"This hadith has been transmitted on the authority of Abdullah b. Mas'ud (who said): We were along with Allah's Messenger (may peace be upon him) at Mina, that moon was split up into two. One of its parts was behind the mountain and the other one was on this side of the mountain. Allah's Messenger (may peace be upbn him) said to us: Bear witness to this." (Book 39, Number 6725)    

As for you argument that the hadith "doesn't actually say he was an eyewitness", that even though the Prophet told him to be witness, it doesn't mean that he was and that the whole thing is "wishy-washy", it is just another example of a pathetic atheist clown who chooses to resort to special pleading when confronted with evidence that leaves him tongue-tied.  Your rambling response just reeks of denial.

The reality is that the hadith states:

1.  That Abdullah ibn Masud and others were present at Mina with the Prophet when the miracle occurred.

2.  That the Prophet told them to be "witnesses".

Your pathetic claim that the hadith doesn't say that Abdullah actually was a witness is absurd.  How could he not be a witness when he says that he was present when the miracle occurred?  What do you think?  He deliberately closed his eyes when the miracle occurred??? LOLLOLLOL

The hadith from Sahih Muslim makes it even clearer that Abdullah ibn Masud and others witnessed the miracle, so you have no where to run.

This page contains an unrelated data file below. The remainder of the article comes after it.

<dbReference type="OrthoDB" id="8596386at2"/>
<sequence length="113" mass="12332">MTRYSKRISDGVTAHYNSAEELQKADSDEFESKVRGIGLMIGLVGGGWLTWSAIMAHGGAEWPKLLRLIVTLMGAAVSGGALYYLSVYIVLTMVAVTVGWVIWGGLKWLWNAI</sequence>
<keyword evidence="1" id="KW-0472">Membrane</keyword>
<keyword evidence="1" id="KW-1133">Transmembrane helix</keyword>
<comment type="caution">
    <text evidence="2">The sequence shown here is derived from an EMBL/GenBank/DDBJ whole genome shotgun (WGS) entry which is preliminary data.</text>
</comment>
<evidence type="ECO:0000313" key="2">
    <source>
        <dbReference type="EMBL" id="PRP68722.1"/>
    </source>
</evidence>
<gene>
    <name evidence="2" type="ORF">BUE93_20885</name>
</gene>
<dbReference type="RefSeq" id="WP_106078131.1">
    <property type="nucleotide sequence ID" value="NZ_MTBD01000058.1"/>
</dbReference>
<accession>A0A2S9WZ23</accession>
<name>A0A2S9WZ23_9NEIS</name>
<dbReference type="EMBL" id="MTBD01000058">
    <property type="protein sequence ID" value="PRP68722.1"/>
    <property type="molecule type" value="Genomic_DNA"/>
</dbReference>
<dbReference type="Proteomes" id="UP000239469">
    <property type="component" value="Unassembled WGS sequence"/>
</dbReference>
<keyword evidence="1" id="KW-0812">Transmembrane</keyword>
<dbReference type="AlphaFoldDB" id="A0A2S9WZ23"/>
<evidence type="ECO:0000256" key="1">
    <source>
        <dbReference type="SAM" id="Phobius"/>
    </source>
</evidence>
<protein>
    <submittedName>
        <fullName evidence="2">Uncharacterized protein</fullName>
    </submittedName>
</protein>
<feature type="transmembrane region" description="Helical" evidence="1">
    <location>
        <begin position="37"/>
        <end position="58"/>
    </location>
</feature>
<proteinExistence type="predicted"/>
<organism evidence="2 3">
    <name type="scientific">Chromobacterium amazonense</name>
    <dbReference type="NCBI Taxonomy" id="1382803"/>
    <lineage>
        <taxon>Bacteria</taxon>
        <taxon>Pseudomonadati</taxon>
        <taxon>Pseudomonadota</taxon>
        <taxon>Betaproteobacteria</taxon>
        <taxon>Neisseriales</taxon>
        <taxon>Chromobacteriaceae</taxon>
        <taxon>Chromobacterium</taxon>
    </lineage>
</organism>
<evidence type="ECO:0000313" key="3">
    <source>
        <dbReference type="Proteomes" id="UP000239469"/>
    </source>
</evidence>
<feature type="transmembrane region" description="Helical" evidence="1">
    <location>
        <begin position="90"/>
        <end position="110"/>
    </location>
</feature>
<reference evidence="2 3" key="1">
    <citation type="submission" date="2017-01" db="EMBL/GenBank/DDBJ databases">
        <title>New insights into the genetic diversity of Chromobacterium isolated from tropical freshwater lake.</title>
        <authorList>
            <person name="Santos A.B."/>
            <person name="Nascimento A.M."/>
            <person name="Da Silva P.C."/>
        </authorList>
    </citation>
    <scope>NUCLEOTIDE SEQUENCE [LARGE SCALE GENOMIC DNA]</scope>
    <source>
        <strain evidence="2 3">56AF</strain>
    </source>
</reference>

Originally posted by Ron Webb

I think you're overstating the threat.  He was preaching in Mecca for nearly a decade, and as you pointed out he didn't have an army to protect him at that time.  If the Quraish had wanted him dead, he would have been dead.  I'm sure he was mocked and insulted.  I doubt that his life was in danger for most of that time.


The reason they hadn't killed him yet was because his uncle Abu Talib, who was the chief of the Banu Hashim tribe, had supported him even though he did not accept Islam.  Due to the fierce tribal loyalties, killing Muhammad (peace be upon him) would risk conflict with his tribe, something the pagans needed to avoid at all costs.  I mentioned before how fierce tribal conflicts could get.  It was a major problem in Arabia at the time.  So, as long as Abu Talib was supportive of him, Muhammad (peace be upon him) was okay, although he still suffered physical and verbal abuse from the pagans.  They just couldn't kill him yet, but instead were biding their time.  In fact, when they did decide to kill him, they came up with an ingenious solution.  They would send assassins from every tribe, so that each tribe would bear responsibility for the murder.  That way, there would be little risk of the Banu Hashim seeking revenge against all of them. 

These facts lend even more support to the suggestion that had he been an actual impostor, he would have accepted the pagans' offer.  Why?  Because with his uncle's support (and by default, the tribe's support), he had nothing to fear. 

Originally posted by Ron Webb